Monday, June 26, 2017

G.C. Waldrep

G.C. Waldrep was born in Virginia, and is Associate Professor of English at Bucknell University in Pennsylvania. He directs the Bucknell Seminar for Younger Poets. He has five collections of poetry, from Goldbeater's Skin (2003) which was selected by Donald Revell for the Colorado Prize for Poetry, to Testament (2015) which consists of a single, long poem. He is the editor of West Branch, and is Editor-at-large for the Kenyon Review.

He is a member of the Old Order River Brethren, a conservative group who developed along the Susquehanna River, having branched away from the Mennonites. The following poem is from his first poetry collection.

Palinode: Cotton Mather

Praying Always. But in the literal sense?
In the bath? Under the dull breath
of any given second, like his particular faiths?
—Exemplary mutterer, moving through days
with his great mind always fluttering
in the dark cave of his mouth, his manic concern.
He meant well, we might say, and late in life
gave up the constant patter, the need
to bring the world into being, moment by moment,
himself. Watching thereunto with all perseverance
and supplication for all saints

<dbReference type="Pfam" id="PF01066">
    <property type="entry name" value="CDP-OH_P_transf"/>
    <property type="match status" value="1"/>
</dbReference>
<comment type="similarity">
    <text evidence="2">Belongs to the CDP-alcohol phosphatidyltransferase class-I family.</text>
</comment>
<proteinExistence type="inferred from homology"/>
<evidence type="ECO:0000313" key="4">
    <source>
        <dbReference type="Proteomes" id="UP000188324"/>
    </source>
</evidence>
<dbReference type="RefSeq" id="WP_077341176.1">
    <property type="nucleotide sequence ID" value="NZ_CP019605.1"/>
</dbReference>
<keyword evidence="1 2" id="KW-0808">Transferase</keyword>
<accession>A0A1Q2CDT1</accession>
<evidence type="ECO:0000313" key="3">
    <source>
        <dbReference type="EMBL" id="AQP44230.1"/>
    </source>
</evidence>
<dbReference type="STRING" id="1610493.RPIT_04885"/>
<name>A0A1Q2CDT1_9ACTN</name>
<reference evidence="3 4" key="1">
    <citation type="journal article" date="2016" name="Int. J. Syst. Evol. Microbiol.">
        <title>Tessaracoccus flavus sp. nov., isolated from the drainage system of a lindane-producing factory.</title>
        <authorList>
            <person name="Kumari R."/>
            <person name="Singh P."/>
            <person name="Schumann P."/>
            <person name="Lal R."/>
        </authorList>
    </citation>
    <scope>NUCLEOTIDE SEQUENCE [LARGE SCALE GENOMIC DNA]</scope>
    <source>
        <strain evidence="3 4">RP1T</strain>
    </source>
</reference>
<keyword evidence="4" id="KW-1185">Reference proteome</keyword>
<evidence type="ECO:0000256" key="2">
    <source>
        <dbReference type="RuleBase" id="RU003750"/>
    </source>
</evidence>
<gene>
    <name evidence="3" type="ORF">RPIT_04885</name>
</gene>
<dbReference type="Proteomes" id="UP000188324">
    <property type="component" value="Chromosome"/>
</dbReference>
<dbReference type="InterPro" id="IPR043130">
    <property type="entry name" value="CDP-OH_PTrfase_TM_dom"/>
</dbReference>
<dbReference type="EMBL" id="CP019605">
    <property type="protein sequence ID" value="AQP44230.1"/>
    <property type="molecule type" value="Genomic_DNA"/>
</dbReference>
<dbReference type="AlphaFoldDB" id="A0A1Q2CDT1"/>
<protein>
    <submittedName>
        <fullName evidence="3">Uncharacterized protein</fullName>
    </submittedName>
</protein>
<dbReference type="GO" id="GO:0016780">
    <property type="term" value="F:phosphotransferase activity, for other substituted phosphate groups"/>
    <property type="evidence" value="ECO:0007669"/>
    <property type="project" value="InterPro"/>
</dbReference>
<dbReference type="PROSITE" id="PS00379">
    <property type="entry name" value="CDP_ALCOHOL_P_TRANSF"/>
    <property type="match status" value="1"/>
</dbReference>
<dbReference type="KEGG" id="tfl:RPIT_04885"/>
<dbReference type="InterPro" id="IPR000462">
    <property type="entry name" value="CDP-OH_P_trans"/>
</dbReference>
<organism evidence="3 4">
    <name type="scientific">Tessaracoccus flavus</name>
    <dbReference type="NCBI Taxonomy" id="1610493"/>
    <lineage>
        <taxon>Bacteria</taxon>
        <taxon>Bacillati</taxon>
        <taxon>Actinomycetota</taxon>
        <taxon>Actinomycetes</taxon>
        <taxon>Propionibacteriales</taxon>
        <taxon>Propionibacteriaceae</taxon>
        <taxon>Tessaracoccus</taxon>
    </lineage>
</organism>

. Fair enough:
he persevered, maintained the mission of his public id,
and his supplications, if unheeded, were at least
archived in the libraries of New England.
When I lived in Boston I liked to walk
down past the Common to where the cherries bloomed
in their plots of grass and scored slate,
product of a more decorous generation
though perhaps less prescient: all that careful
horticulture, prayers of hope and terror trembling
on the lips of the women as they left the tomb.
They mistook Christ for the gardener.
As for Mather, his ashes have long been reabsorbed
into the city he helped fix upon said hill.
What he would have wanted? Probably not:
a hard man, though supple in his genuflection
to the order nature brings; this would have been
his Sodom. Now with spring in the air
I lean once more against the oak bench and bargain
what's left of my own heart for mercy on the tongue,
that darkling zeal, those exclamations.

Posted with permission of the poet.

Entry written by D.S. Martin. His latest poetry collection, Conspiracy of Light: Poems Inspired by the Legacy of C.S. Lewis, is available from Wipf & Stock as is his earlier award-winning collection, Poiema.